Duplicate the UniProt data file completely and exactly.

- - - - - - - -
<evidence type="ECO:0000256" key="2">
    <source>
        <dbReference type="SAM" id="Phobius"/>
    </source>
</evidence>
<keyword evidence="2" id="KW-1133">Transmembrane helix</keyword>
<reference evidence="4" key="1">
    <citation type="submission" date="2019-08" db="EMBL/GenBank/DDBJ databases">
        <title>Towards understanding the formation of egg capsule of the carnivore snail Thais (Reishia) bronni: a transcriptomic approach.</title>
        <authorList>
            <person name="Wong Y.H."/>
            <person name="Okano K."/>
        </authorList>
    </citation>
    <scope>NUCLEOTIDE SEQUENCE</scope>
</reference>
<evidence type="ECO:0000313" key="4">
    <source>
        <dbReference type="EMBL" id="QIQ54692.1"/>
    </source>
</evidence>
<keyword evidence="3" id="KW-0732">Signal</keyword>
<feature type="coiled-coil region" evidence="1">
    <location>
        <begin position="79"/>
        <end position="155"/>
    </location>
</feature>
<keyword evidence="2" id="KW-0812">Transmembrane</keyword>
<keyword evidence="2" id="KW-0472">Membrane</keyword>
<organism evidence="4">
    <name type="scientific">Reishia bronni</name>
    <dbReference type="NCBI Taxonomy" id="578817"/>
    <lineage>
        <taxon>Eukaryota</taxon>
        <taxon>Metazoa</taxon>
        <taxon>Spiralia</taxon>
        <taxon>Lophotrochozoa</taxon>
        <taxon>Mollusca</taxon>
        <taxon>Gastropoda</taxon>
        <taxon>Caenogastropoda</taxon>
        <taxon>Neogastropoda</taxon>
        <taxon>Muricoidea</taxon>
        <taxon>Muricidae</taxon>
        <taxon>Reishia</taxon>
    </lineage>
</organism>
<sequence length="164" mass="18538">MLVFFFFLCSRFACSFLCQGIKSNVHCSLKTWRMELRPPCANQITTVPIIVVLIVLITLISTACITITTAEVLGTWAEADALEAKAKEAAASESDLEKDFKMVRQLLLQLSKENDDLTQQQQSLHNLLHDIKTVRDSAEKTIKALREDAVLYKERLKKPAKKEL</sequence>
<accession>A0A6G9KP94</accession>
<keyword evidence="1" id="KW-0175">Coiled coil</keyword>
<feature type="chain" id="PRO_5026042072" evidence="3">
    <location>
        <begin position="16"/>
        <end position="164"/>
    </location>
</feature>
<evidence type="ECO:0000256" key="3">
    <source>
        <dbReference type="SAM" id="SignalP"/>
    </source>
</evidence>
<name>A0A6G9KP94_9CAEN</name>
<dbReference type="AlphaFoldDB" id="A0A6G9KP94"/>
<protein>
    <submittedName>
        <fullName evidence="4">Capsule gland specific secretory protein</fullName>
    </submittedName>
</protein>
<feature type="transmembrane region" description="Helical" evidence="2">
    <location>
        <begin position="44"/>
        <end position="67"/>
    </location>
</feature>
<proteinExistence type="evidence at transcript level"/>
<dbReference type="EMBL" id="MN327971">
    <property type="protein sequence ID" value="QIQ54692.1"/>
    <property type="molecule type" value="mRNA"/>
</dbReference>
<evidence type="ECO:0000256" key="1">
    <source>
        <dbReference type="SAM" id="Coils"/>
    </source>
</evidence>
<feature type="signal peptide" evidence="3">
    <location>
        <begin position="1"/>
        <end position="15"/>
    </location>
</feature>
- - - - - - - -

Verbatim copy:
<evidence type="ECO:0000256" key="2">
    <source>
        <dbReference type="SAM" id="Phobius"/>
    </source>
</evidence>
<keyword evidence="2" id="KW-1133">Transmembrane helix</keyword>
<reference evidence="4" key="1">
    <citation type="submission" date="2019-08" db="EMBL/GenBank/DDBJ databases">
        <title>Towards understanding the formation of egg capsule of the carnivore snail Thais (Reishia) bronni: a transcriptomic approach.</title>
        <authorList>
            <person name="Wong Y.H."/>
            <person name="Okano K."/>
        </authorList>
    </citation>
    <scope>NUCLEOTIDE SEQUENCE</scope>
</reference>
<evidence type="ECO:0000313" key="4">
    <source>
        <dbReference type="EMBL" id="QIQ54692.1"/>
    </source>
</evidence>
<keyword evidence="3" id="KW-0732">Signal</keyword>
<feature type="coiled-coil region" evidence="1">
    <location>
        <begin position="79"/>
        <end position="155"/>
    </location>
</feature>
<keyword evidence="2" id="KW-0812">Transmembrane</keyword>
<keyword evidence="2" id="KW-0472">Membrane</keyword>
<organism evidence="4">
    <name type="scientific">Reishia bronni</name>
    <dbReference type="NCBI Taxonomy" id="578817"/>
    <lineage>
        <taxon>Eukaryota</taxon>
        <taxon>Metazoa</taxon>
        <taxon>Spiralia</taxon>
        <taxon>Lophotrochozoa</taxon>
        <taxon>Mollusca</taxon>
        <taxon>Gastropoda</taxon>
        <taxon>Caenogastropoda</taxon>
        <taxon>Neogastropoda</taxon>
        <taxon>Muricoidea</taxon>
        <taxon>Muricidae</taxon>
        <taxon>Reishia</taxon>
    </lineage>
</organism>
<sequence length="164" mass="18538">MLVFFFFLCSRFACSFLCQGIKSNVHCSLKTWRMELRPPCANQITTVPIIVVLIVLITLISTACITITTAEVLGTWAEADALEAKAKEAAASESDLEKDFKMVRQLLLQLSKENDDLTQQQQSLHNLLHDIKTVRDSAEKTIKALREDAVLYKERLKKPAKKEL</sequence>
<accession>A0A6G9KP94</accession>
<keyword evidence="1" id="KW-0175">Coiled coil</keyword>
<feature type="chain" id="PRO_5026042072" evidence="3">
    <location>
        <begin position="16"/>
        <end position="164"/>
    </location>
</feature>
<evidence type="ECO:0000256" key="3">
    <source>
        <dbReference type="SAM" id="SignalP"/>
    </source>
</evidence>
<name>A0A6G9KP94_9CAEN</name>
<dbReference type="AlphaFoldDB" id="A0A6G9KP94"/>
<protein>
    <submittedName>
        <fullName evidence="4">Capsule gland specific secretory protein</fullName>
    </submittedName>
</protein>
<feature type="transmembrane region" description="Helical" evidence="2">
    <location>
        <begin position="44"/>
        <end position="67"/>
    </location>
</feature>
<proteinExistence type="evidence at transcript level"/>
<dbReference type="EMBL" id="MN327971">
    <property type="protein sequence ID" value="QIQ54692.1"/>
    <property type="molecule type" value="mRNA"/>
</dbReference>
<evidence type="ECO:0000256" key="1">
    <source>
        <dbReference type="SAM" id="Coils"/>
    </source>
</evidence>
<feature type="signal peptide" evidence="3">
    <location>
        <begin position="1"/>
        <end position="15"/>
    </location>
</feature>